by Reverend Father Henry Silva, one of the excellent Biblical Scholars, living in Sri Lanka. The Commentary consists seven chapters, written on vital characteristics of both Old and New Testaments.
The first chapter explains the nature of the Bible with the catalogue of Biblical Books with their different genres and with a concise description of the Pentateuch, Historical Books, Prophetic Writings, Wisdom Literature, Psalms, and Apocalyptic Writings, and the ancient worldview of creation and world’s existence, as an aid to understand the Bible well.
It also outlines the geographical settings on which the biblical accounts emerged. The chapter also explains the formation process of written material of different literary types, based on long years of oral tradition, transmitted from one generation to the other, with the periods of its compositions and developments.
The second chapter goes on to explain the notion of Divine Inspiration and the Inerrancy of the Bible and the Canon of the Bible, with relevant scriptural references. It also describes about the Masoretic Text (Hebrew Bible) and the Septuagint (LXX), the Greek translation of the Bible, and also the number of books in the Hebrew Bible (39) and the number of books in the Septuagint, (Old Testament) with an account of the Deuterocanonical Books in it (46). Further it speaks about the Qumran Manuscripts and the declaration of the Council of Trent with regard to all Biblical Books.
Chapter three of this commentary is about the Old Testament and its Canon: Law, Prophets, and Writings. Also a brief description about books that come under Writings, - Historical Books, Wisdom Books, Poetical Books, and the Apocalyptic Books of the Old Testament, is outlined, with brief introductions and scriptural citations.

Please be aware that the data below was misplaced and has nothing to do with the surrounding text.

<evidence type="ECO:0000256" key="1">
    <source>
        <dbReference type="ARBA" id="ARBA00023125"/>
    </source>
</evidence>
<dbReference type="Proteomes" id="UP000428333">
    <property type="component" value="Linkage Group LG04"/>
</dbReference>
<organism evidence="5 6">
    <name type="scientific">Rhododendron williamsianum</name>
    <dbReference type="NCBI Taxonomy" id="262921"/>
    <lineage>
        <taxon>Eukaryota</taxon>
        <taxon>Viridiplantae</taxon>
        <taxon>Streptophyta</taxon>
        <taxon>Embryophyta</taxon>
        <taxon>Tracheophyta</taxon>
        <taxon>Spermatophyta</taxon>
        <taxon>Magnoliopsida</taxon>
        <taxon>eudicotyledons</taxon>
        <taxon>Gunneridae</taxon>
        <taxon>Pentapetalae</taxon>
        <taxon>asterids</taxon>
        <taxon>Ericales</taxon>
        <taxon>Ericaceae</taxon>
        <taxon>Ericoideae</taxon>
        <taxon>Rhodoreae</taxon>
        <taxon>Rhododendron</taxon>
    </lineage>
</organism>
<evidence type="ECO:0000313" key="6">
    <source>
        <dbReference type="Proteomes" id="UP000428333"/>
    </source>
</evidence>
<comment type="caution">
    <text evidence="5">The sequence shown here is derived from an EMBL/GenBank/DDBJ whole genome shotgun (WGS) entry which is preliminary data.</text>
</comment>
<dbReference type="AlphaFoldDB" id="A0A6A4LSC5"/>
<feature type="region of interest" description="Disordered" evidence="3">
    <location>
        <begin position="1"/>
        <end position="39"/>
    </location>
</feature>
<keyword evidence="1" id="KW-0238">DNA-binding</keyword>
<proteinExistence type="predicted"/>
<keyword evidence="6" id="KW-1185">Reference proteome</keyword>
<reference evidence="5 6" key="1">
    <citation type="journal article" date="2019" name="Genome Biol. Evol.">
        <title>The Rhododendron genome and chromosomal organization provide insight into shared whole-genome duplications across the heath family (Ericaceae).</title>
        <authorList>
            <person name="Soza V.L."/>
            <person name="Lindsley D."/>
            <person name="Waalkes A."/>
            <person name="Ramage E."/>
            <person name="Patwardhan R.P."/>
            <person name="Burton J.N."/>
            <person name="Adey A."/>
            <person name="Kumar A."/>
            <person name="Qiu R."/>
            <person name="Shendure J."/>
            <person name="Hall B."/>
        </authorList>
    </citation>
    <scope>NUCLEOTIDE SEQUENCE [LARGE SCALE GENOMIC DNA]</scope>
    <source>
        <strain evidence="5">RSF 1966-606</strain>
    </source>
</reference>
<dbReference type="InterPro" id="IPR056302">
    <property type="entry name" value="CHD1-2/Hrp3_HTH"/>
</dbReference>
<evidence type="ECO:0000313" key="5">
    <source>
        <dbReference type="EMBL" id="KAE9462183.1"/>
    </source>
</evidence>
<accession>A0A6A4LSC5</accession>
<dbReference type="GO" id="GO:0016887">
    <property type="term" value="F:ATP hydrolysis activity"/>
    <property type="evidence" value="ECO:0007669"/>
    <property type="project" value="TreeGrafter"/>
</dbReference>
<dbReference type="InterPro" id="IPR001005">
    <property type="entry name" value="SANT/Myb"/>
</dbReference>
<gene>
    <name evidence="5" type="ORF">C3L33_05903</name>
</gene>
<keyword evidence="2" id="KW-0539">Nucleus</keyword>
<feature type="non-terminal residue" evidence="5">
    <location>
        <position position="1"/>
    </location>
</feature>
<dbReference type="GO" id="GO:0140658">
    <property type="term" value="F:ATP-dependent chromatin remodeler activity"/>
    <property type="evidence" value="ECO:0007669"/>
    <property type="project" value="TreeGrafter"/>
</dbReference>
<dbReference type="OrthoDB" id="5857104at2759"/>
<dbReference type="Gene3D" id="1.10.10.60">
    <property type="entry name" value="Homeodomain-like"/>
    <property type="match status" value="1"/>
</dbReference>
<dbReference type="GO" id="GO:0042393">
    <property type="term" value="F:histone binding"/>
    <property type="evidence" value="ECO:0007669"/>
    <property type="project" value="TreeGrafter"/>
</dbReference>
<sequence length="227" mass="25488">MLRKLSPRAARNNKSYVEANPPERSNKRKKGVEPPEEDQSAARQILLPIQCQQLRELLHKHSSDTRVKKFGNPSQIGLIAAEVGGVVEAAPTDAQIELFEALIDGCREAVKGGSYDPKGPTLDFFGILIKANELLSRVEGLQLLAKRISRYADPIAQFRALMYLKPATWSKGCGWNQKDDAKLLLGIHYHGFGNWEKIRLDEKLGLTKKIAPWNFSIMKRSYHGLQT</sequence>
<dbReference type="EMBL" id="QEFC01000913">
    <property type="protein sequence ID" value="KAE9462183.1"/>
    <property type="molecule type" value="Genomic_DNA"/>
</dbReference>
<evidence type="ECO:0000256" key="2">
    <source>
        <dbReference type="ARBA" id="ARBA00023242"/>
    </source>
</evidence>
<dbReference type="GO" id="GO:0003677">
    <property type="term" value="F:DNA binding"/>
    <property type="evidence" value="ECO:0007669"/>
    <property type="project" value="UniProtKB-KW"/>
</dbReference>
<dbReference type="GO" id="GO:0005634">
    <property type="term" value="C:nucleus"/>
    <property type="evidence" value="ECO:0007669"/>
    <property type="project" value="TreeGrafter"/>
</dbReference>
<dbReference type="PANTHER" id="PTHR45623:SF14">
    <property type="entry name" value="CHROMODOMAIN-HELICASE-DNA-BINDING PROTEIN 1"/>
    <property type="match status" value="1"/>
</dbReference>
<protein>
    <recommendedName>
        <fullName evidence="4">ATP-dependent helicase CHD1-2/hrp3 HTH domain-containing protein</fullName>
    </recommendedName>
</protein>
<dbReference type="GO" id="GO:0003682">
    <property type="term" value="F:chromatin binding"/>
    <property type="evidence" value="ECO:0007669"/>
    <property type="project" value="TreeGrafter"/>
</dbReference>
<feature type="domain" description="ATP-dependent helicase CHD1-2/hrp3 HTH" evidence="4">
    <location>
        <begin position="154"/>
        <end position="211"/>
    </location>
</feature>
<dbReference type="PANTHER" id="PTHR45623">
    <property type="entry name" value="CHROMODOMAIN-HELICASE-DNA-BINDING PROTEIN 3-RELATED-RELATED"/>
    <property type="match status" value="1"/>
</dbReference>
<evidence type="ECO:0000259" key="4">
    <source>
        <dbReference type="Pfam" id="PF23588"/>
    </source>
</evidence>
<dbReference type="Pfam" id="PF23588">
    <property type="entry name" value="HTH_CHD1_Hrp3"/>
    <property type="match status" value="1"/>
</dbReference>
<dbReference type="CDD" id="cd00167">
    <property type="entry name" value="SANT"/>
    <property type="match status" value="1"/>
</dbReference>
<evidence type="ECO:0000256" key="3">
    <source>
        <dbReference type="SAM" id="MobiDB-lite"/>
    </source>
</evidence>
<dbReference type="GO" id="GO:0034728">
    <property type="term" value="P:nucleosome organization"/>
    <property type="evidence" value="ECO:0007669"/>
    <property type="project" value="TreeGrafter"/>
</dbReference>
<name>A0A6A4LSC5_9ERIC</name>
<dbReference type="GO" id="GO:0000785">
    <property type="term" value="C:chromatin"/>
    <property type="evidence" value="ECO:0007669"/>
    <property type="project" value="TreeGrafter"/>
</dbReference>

Chapter four of this commentary describes about the New Testament and its list of books – Gospels, Acts of the Apostles, Epistles, and the Book of Revelation, as Apocalyptic Literature. The chapter also outlines the stages of gospel formation, the Synoptics (Mark, Matthew, Luke) and the Gospel of John, and the different traditions behind them. The chapter compares and contrasts the Synoptic Gospels and the Fourth Gospel narratives and their different theological purposes. Also it gives an outline about the background of the Book of Acts, Epistles, Pastoral Letters, and the Book of Revelation.
Chapter five discloses the nexus of the Old Testament and the New Testament – the revelation in the Old Testament and its manifestation in the New Testament. The Chapter also goes on explaining how the covenantal concept in the New Testament has superseded the covenantal concept in the Old Testament in the life of Jesus, the Mediator, High Priest, Messiah, and Suffering Servant, with allusions to scriptural references.
Chapter six is about biblical interpretation, tracing the reader backwards to the origins of exegetical analysis – to the ancient times of 440 BC – to the time of Ezra and Nehemiah (Nehemiah 8, 1-12). Here the author explains the four traditions imbedded in the Pentateuch, namely, the Jahwist source, Elohist source, Priestly source, and the Deuteronomist source, and also the methods of Source Criticism, Form Criticism, Editorial Criticism, and Historical Criticism and how all these approaches help us to understand the Bible well.
Chapter seven is all about praying methods and meditation techniques suggested step by step, basing on Holy Scripture. Eight steps have been suggested here to proceed with.
The author finally suggests a long bibliography for further reading with nine editions for the Old Testament and eight editions for the New Testament. This Concise Commentary is a publication of the Biblical Commission of the Arch Diocese of Colombo, Sri Lanka, printed at the Colombo Catholic Press in Sri Lanka. This Concise Commentary severs as an excellent guideline for students interested in Biblical Studies. This is the first Volume of this Exegetical Guideline Series.
Written by Anton Narangoda